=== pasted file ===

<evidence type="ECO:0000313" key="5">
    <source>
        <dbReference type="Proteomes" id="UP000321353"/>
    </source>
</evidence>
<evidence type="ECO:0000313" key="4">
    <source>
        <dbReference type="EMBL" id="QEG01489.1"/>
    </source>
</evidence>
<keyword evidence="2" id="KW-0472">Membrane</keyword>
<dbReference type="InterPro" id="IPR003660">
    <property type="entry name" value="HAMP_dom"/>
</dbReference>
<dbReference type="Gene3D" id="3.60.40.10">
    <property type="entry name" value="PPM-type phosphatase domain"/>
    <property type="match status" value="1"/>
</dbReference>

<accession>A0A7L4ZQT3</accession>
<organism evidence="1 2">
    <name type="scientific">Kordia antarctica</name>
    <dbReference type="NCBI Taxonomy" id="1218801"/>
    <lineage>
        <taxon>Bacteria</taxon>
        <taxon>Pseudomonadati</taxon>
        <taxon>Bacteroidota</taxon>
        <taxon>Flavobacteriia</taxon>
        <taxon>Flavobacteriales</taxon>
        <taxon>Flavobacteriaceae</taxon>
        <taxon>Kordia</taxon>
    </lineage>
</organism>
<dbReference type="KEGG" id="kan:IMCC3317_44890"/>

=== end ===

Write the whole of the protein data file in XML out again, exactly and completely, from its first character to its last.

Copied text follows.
<evidence type="ECO:0000313" key="5">
    <source>
        <dbReference type="Proteomes" id="UP000321353"/>
    </source>
</evidence>
<evidence type="ECO:0000313" key="4">
    <source>
        <dbReference type="EMBL" id="QEG01489.1"/>
    </source>
</evidence>
<keyword evidence="2" id="KW-0472">Membrane</keyword>
<dbReference type="InterPro" id="IPR003660">
    <property type="entry name" value="HAMP_dom"/>
</dbReference>
<dbReference type="Gene3D" id="3.60.40.10">
    <property type="entry name" value="PPM-type phosphatase domain"/>
    <property type="match status" value="1"/>
</dbReference>

<accession>A0A7L4ZQT3</accession>
<organism evidence="1 2">
    <name type="scientific">Kordia antarctica</name>
    <dbReference type="NCBI Taxonomy" id="1218801"/>
    <lineage>
        <taxon>Bacteria</taxon>
        <taxon>Pseudomonadati</taxon>
        <taxon>Bacteroidota</taxon>
        <taxon>Flavobacteriia</taxon>
        <taxon>Flavobacteriales</taxon>
        <taxon>Flavobacteriaceae</taxon>
        <taxon>Kordia</taxon>
    </lineage>
</organism>
<dbReference type="KEGG" id="kan:IMCC3317_44890"/>